Open Access

Neglected futures. Considering overlooked poverty in Europe

European Journal of Futures Research20142:57

https://doi.org/10.1007/s40309-014-0057-2

Received: 2 October 2014

Accepted: 28 November 2014

Published: 6 December 2014

Abstract

With poverty reduction being one of the five targets of the EU 2020 process, poverty is currently high on the agenda for the European Union and the 27 Member States. The applied methodology of measuring poverty and social exclusion (EU-SILC) calls for critical reflection, because it systematically overlooks absolute or extreme forms of poverty. Thus, the most vulnerable remain invisible. This fact poses a major challenge for future planning and the future of social policies. This article proposes an understanding of poverty as restricted access to relevant futures: a deprivation of access to possibilities and chances. Following this, we argue that “invisible” persons living in conditions of severe poverty are forced into horizons of damaged futures. Furthermore, a failure to “see” these forms of poverty has an impact on the already limited future prospects of these groups on yet another level. The most vulnerable, such as homeless children, undocumented refugees and asylum seekers, migrant beggars and other homeless people, are excluded from both analysis and social policies. This can be regarded as a second-order methodological neglect of relevant futures. Overcoming such second-order neglect is a necessary and first step towards establishing choices about relevant futures for these persons. There is a moral as well as an epistemic responsibility vis-à-vis those “invisible” groups. This is the basis for alleviating conditions of access to relevant futures. The article concludes with a plea for a “visibilization” of non-targeted and unperceived poor persons living in extreme poverty in Europe.

Keywords

Absolute povertyRelative povertySocial exclusionCapabilitiesEU-SILCEU 2020 targets

There are some who are in darkness

And the others are in light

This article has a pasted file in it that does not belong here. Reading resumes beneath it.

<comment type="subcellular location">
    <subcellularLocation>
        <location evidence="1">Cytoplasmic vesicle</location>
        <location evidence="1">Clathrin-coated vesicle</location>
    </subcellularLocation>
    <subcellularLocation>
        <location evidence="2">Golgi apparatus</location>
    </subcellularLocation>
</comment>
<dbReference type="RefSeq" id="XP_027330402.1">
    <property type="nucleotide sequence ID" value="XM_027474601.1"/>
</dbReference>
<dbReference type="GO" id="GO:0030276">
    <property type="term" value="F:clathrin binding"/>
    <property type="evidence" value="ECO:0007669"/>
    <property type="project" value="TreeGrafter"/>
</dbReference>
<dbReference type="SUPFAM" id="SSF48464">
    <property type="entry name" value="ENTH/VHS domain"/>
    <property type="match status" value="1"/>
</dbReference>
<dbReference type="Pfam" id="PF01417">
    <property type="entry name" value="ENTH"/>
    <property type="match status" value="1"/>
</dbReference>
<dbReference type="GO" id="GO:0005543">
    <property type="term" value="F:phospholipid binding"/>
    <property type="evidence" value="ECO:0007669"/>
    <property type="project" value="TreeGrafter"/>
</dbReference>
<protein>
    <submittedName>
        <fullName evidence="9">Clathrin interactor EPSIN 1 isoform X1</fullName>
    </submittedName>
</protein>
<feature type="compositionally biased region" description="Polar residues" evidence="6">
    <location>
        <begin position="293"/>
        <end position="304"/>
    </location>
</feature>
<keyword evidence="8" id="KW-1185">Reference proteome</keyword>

And you see the ones in brightness

Those in darkness drop from sight

Bertolt Brecht, The Threepenny Opera

Introduction

In recent years, poverty has been high on the agenda of the European Union and the 27 Member States. They have engaged in considerable activities to tackle poverty and social exclusion in Europe. The Member States agreed upon a broad range of sophisticated methodologies to measure poverty and exclusion. At the heart of these methodologies is the EU-SILC approach, which provides the most relevant and “visible” data on income and living conditions across Europe including those of millions of households in (income) poverty. A sign of the prominent place of the poverty agenda is the fact that the year 2010 was declared the “European Year Against Poverty and Social Exclusion”, a year dedicated to programmes and events aiming to raise academic, political and public awareness regarding poverty and to combat social exclusion more forcefully. Furthermore, one of the five high-profile headline goals of the EU 2020 process was dedicated to the containment of poverty and social exclusion, including explicit quantitative targets. It goes without saying that these efforts and intentions are commendable, and in the interest of future social cohesion in Europe.

Some important details of this programmatic process, however, call for critical reflection. The aforementioned methodology, for example, raises serious concerns regarding its validity in the scholarly literature. In line with such criticisms, this article is concerned with the fate of people suffering from poverty that remains largely unmonitored. Absolute, severe or extreme forms of poverty in the middle of Europe are systematically overlooked, and mostly uncaptured by the “poverty radars” measuring poverty in Europe. This is not a minor flaw in political perception created by statistical means, but a major challenge for future planning and the future of social policies.

Our main argument takes as its point of departure an understanding of poverty as restricted access to relevant futures: a deprivation of access to possibilities and chances necessary for the cultivation and realization of human potential. Following this, we argue that “invisible” persons living in conditions of severe poverty are forced into horizons of damaged futures, which will also be the basis for the damaged lives of their children. A failure to “see” these forms of poverty has an impact on the already limited future prospects of these groups on yet another level: processes of social exclusion on the first level of the experience of social exclusion are reiterated on a second level of analysis. In other words: the most vulnerable are excluded from analysis and social policies. This can be regarded as a second-order methodological neglect of relevant futures.